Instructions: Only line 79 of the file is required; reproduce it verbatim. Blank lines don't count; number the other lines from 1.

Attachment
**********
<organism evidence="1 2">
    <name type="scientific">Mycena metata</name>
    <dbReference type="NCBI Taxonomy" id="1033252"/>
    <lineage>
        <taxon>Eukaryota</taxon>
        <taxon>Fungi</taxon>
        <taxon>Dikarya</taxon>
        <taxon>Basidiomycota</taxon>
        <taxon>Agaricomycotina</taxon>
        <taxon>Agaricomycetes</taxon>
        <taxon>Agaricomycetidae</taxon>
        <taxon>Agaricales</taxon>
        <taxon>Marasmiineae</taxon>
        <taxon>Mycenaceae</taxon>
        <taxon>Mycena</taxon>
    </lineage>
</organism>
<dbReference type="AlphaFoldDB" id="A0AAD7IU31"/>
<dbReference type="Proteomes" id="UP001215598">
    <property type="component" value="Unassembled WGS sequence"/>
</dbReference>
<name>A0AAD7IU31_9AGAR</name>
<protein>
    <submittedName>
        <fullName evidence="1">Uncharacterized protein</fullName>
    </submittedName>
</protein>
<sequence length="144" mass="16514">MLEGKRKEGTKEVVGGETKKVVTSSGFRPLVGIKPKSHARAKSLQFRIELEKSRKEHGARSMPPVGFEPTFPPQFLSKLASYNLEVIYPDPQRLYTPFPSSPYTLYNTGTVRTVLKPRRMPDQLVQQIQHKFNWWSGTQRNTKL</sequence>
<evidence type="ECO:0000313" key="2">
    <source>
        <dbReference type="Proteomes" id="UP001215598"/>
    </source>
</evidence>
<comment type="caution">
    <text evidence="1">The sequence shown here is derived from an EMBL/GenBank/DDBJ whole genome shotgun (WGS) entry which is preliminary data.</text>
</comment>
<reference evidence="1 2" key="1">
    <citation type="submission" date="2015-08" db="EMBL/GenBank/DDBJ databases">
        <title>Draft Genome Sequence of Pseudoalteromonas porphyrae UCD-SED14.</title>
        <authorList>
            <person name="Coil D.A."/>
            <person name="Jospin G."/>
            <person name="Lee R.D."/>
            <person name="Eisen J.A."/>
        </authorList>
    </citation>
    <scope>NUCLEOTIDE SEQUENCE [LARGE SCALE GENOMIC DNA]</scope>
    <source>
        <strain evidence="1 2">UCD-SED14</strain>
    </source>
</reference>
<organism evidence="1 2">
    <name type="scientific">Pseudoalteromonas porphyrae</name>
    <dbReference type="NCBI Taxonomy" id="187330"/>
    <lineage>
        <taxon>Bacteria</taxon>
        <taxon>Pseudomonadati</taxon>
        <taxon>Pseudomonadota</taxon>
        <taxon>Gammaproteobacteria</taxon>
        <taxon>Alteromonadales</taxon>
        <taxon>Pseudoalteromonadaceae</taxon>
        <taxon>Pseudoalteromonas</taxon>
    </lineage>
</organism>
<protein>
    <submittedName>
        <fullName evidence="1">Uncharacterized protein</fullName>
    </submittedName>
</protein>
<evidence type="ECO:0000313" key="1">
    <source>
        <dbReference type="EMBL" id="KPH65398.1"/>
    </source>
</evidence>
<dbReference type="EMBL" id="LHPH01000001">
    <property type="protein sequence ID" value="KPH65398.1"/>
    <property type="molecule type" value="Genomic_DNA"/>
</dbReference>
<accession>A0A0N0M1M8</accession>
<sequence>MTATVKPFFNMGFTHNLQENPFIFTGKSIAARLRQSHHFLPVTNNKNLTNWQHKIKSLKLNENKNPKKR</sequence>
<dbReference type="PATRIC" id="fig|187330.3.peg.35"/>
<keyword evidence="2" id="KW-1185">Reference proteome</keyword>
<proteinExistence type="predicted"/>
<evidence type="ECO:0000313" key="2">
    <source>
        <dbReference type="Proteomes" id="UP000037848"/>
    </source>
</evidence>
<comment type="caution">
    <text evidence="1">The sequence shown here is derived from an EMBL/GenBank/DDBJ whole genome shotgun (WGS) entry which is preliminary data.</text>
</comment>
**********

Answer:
<accession>A0A0N0M1M8</accession>